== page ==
The boys are back in town
Emmet Kirwan might well be the man of the moment. A staggering turn in THISISPOPBABY’S excellent “RIOT” during last year’s Tiger Dublin Fringe, YouTube videos with hits in the hundreds of thousands, Kirwan’s star is certainly in the ascendant. His award winning “Dublin Oldschool,” a two-hander performed with Ian Lloyd Anderson, has certainly had a lot of people talking since it was originally developed as part of Fishamble’s Show in a Bag in 2014. Indeed, the critically acclaimed “Dublin Oldschool” subsequently went on to play at The Dublin Fringe Festival, Electric Picnic, The Edinburgh Fringe and, more recently, The National Theatre in London. Now the boys are back in town on a blistering buzz, determined to show that the hype was justified. Raw, rapid and relentless “Dublin Oldschool” comes at you with both barrels blazing in an exhilarating production, one that never lets up and takes no prisoners.
In a late night, dubstep Dublin of doped up raves and rude boys, a wannabe, never-gonna-be D.J. named Jason, living on a drug fuelled diet of hip-hop, hardcore and house, runs into a homeless heroin addict, Daniel, a man with a new plan and an all too close connection. Recently returned from London, Daniel might be fooling himself with Foy, or he might really be getting clean. But brotherly love isn’t what it used to be and Jason wants none of it. Until he needs to borrow some money to score for himself. But that’s okay, he still holds the higher ground because party drugs aren’t as dangerous as heroin, or so the argument goes. Weaving a path through close calls and close encounters, friends, ex’s and doppelgangers, Jason might try to constantly check out, but no matter what he does he can never seem to leave. The rave might last a lifetime or a weekend, but the needle always returns to the start of the record. But is it really a second chance, or is it just history repeating itself?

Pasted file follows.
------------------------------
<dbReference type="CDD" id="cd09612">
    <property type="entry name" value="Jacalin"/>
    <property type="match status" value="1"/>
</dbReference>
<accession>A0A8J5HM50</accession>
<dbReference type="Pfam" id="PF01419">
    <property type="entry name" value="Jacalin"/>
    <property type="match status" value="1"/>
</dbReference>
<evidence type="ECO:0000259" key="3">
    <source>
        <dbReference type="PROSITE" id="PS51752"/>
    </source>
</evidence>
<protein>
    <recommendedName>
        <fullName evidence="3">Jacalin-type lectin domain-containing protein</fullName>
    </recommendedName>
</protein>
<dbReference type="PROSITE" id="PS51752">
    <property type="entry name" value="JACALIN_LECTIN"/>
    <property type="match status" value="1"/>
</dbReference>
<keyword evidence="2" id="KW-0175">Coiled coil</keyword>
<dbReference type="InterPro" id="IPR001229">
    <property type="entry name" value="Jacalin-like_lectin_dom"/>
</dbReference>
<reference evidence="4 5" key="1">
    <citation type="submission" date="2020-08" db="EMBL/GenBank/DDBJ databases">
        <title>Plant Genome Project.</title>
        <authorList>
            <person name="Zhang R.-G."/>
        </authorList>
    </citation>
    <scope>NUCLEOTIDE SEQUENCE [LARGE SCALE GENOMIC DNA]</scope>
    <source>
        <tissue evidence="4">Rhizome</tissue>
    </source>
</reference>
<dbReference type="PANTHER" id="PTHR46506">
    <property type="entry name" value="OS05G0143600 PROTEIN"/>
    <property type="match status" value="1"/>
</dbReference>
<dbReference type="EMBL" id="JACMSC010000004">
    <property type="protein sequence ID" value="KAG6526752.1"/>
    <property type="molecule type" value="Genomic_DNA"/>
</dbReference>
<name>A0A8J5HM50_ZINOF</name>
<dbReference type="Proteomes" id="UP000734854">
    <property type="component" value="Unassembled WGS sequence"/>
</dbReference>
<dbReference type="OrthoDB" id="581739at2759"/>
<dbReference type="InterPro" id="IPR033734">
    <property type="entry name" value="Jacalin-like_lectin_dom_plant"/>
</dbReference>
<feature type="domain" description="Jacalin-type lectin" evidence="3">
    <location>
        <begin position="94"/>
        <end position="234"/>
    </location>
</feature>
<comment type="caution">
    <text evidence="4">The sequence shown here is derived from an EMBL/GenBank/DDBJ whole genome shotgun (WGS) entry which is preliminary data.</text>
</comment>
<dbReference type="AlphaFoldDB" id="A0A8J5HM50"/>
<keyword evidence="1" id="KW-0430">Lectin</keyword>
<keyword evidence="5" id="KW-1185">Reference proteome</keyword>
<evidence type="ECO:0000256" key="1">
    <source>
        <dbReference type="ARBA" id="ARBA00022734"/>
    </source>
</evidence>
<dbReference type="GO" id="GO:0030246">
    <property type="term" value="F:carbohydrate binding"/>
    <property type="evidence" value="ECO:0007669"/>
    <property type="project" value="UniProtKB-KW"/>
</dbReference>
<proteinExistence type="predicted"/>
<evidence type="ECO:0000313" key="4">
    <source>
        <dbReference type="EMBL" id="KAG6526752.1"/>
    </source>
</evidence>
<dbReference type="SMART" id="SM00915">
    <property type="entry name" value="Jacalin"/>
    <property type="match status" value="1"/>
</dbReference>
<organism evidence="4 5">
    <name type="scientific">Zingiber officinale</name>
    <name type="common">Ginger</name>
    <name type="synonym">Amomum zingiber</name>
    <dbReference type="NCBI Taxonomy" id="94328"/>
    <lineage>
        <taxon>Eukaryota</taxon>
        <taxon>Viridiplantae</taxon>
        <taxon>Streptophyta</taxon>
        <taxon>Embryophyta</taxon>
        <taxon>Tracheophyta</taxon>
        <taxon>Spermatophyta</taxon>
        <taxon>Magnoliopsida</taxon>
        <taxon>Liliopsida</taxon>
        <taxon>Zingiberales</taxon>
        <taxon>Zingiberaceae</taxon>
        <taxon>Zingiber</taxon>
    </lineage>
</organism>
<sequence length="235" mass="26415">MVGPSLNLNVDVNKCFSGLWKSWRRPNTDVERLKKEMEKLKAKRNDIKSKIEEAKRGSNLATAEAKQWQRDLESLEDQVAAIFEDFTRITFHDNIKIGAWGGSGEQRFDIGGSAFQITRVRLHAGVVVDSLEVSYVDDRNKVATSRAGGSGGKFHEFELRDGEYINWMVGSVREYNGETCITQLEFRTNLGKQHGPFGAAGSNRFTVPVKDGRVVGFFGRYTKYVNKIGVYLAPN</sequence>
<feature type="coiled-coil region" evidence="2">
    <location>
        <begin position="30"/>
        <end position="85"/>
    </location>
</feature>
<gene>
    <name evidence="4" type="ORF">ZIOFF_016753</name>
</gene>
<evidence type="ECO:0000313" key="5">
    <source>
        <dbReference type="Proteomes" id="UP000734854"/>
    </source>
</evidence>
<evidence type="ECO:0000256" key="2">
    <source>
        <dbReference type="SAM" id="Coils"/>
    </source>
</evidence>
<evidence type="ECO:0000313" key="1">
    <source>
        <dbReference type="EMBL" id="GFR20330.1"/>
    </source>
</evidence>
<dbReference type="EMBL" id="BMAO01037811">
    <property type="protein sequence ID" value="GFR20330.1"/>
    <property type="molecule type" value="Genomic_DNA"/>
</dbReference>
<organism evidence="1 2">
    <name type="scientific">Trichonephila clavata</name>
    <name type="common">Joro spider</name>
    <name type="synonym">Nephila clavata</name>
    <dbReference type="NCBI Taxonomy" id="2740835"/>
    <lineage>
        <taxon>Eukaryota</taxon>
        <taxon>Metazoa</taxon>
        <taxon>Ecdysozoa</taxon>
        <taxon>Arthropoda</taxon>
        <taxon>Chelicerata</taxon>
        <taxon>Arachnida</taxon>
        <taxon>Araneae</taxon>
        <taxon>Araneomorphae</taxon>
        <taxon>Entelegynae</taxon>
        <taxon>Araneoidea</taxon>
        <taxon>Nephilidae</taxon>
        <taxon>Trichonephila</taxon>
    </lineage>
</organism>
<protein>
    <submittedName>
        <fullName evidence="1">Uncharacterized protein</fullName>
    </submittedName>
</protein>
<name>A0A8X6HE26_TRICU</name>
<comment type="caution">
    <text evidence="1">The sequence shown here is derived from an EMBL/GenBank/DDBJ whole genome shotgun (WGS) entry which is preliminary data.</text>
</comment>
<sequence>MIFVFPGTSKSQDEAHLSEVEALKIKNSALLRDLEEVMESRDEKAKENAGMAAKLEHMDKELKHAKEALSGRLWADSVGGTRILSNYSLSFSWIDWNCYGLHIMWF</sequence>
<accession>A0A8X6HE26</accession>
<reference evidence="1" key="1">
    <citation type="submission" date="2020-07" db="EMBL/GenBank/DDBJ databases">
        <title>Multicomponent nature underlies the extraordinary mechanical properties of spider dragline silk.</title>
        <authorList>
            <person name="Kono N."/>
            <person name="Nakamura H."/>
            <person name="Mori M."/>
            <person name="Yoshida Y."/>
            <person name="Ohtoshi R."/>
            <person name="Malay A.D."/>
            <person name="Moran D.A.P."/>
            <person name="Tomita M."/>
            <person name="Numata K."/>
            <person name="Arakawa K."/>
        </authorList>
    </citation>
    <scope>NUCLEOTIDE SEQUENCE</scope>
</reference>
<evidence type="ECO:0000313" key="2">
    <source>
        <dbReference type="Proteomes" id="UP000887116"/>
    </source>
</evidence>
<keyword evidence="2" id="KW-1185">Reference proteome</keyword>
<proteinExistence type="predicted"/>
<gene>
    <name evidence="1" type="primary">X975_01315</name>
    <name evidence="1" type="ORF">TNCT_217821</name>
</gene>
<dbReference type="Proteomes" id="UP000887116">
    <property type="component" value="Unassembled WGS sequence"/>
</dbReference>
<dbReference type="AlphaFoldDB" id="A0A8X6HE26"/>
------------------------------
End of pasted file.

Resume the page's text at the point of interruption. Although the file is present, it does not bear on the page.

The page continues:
In Kirwan’s excellent spoken word drama, delivered with the ferocity of a poetry slam, the 1990s are the new retro and Oldschool is the name of the frame. Feeling at times like Mark O’Rowe’s “Howie the Rookie” meets Irvine Welsh’s “Ecstasy,” Kirwan’s word weaving tale of two brothers in search of redemption uses words as objects, whose rhymes, raps and rhythms crackle with energy that hits you like a pulsing, thumping beat. A beat you can only surrender to. Director Philip McMahon does an outstanding job channelling the forces unleashed by Kirwan’s words, with lighting designer Sarah Jane Shiel’s wonderfully evoking “Dublin Oldschool’s” dreamily dark, sub-textual undertones. Under McMahon’s astute direction, Kirwan turns in a terrific performance as the self-deluded D.J. Jason, as does Ian Lloyd Anderson playing Daniel, as well as the proverbial cast of thousands. Indeed, it’s impossible to fault Lloyd Anderson, or praise him enough, for what is a thoroughly entertaining and utterly riveting performance
In a post “Love/Hate” climate, all too often works readily claim to explore the gritty underbelly of Dublin. All too often such works prove to be pretenders to the throne. “Dublin Oldschool” is the real deal. Like the secret raves and drug induced experiences it references, “Dublin Oldschool” is wild and dangerous, and an experience best understood by being yielded to. If you missed it first time, catch it now. If you’ve already seen it, catch it again. For this is Dublin. This is Oldschool. And this has all the makings of a modern classic. Never to be missed.
“Dublin Oldschool” by Emmet Kirwan runs at The Project Arts Centre until February 4th before going on national tour, returning to The Project Arts Centre from February 13th to February 18th
For more information, visit The Project Arts Centre